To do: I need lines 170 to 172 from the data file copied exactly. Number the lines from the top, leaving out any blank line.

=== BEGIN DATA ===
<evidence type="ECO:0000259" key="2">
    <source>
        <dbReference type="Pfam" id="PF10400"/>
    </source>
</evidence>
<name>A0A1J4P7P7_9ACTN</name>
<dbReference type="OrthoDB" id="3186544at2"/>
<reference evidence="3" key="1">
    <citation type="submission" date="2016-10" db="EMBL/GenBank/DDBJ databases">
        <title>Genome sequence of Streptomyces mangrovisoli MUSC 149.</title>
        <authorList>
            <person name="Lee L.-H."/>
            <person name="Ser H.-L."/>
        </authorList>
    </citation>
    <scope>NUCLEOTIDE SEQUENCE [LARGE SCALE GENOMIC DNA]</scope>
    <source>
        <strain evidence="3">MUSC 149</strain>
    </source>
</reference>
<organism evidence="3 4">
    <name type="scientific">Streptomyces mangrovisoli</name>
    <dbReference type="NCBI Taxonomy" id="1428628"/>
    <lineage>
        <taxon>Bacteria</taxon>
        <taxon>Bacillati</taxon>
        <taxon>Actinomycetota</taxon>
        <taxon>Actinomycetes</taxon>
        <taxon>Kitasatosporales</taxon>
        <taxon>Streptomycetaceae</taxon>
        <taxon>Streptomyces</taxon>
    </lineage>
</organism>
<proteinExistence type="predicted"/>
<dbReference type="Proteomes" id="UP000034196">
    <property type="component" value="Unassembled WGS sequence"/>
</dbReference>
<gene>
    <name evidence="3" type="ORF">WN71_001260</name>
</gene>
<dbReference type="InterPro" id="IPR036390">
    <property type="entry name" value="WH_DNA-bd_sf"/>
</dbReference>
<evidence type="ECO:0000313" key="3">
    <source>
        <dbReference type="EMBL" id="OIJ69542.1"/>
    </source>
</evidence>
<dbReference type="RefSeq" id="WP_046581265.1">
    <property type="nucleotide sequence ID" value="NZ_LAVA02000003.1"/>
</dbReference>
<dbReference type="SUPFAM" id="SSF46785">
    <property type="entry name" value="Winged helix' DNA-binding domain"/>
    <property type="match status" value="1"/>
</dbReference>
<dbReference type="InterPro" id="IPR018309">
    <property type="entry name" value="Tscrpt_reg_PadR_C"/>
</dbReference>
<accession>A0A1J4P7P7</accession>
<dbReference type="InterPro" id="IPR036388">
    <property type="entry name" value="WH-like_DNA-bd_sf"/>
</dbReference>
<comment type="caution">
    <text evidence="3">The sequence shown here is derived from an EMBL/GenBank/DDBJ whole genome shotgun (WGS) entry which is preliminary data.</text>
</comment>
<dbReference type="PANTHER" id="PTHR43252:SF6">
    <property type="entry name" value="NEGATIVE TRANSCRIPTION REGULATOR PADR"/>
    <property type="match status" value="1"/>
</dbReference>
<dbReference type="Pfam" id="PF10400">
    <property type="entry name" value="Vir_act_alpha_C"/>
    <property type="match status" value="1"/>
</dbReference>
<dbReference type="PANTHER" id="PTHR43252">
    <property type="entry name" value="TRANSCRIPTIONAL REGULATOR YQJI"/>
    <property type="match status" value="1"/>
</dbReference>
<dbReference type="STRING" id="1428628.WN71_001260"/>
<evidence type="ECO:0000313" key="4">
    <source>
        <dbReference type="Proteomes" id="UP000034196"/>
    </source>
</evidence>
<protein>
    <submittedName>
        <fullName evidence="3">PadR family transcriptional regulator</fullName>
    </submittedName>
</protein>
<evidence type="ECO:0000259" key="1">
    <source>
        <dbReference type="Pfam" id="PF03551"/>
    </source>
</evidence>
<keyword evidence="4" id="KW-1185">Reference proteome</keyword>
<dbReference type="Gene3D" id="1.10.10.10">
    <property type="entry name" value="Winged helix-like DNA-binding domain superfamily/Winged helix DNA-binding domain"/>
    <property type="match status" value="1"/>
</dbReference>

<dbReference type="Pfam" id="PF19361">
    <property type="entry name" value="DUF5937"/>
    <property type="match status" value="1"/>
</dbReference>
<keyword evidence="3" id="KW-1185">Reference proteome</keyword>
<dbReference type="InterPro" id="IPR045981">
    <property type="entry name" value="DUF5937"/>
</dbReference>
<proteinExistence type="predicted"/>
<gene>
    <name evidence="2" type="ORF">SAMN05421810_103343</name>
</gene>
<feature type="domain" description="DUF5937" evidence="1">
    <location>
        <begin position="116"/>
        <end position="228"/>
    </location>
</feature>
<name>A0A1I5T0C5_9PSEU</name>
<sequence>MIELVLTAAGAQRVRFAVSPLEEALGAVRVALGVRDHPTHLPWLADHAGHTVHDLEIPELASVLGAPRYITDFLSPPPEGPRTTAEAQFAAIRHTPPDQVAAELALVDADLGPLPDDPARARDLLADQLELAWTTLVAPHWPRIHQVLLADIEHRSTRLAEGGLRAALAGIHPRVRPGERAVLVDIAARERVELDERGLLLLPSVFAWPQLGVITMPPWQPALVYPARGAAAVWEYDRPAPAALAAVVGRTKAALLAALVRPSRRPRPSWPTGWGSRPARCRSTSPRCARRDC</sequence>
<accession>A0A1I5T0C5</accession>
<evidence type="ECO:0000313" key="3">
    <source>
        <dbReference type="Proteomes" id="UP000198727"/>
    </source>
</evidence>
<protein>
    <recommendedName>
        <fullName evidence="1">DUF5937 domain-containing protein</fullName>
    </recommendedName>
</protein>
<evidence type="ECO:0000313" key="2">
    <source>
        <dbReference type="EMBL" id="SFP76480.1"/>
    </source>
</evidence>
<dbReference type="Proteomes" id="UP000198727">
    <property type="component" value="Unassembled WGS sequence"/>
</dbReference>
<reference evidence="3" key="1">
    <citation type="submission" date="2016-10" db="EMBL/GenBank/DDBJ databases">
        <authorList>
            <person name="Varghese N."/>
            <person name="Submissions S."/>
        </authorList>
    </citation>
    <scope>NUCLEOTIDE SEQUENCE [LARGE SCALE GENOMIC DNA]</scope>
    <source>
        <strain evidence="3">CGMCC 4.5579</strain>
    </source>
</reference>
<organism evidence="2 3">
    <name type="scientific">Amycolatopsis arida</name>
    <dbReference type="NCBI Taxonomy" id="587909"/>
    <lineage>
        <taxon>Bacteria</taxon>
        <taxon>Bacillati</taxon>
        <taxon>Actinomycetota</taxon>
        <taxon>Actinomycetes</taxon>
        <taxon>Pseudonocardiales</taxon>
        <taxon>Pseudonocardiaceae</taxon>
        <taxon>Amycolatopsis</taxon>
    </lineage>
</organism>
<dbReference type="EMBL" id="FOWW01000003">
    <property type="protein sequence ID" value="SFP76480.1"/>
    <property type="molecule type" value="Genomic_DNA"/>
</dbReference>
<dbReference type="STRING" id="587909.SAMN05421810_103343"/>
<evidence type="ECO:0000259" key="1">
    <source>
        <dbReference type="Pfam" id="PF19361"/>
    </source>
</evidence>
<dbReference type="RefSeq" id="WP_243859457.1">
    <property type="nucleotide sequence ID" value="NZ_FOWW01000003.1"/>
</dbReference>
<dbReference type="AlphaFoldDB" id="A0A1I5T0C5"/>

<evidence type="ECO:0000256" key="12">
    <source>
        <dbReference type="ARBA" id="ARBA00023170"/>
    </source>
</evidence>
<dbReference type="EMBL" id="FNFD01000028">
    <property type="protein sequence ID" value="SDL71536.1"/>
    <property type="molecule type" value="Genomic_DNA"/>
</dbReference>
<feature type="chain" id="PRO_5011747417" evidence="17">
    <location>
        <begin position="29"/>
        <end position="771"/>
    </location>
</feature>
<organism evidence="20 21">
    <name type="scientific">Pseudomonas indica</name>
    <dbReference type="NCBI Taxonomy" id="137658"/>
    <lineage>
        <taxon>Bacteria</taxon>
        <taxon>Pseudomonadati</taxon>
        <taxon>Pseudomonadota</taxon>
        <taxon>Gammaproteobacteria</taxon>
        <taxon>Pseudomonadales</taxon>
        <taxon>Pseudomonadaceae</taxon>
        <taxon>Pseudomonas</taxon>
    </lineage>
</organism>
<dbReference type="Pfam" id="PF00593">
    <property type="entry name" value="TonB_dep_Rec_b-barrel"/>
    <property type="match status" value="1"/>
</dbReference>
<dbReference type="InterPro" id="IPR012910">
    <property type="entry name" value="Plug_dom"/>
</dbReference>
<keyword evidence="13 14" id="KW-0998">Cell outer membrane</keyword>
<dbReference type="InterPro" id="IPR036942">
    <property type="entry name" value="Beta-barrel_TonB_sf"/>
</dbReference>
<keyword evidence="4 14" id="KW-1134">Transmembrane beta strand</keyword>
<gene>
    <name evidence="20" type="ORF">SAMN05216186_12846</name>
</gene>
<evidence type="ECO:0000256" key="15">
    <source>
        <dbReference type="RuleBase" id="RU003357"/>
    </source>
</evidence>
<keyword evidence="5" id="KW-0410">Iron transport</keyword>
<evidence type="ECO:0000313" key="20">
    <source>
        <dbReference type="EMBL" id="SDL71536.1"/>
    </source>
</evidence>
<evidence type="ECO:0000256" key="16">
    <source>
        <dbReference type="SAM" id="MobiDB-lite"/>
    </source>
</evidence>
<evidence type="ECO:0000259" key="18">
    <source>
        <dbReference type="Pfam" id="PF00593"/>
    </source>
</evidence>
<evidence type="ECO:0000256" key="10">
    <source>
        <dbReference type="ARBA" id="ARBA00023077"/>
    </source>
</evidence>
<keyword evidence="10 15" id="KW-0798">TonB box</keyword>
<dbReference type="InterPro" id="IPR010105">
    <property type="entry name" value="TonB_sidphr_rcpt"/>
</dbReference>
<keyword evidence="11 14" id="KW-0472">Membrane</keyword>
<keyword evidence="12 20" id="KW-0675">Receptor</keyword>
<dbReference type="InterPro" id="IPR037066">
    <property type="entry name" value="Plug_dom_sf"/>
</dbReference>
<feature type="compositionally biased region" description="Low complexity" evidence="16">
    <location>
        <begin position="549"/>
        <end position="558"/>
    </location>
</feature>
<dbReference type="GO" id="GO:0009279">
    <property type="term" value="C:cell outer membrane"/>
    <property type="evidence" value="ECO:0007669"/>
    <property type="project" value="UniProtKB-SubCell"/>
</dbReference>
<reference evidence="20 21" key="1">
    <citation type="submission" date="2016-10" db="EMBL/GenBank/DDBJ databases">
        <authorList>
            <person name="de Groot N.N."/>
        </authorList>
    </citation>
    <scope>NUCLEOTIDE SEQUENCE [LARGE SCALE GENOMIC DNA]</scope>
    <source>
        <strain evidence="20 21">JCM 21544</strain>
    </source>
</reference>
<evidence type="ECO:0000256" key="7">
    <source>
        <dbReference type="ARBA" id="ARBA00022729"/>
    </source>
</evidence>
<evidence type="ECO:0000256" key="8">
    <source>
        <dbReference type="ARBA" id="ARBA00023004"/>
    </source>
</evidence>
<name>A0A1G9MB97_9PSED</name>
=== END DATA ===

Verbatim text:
        <dbReference type="Pfam" id="PF19361"/>
    </source>
</evidence>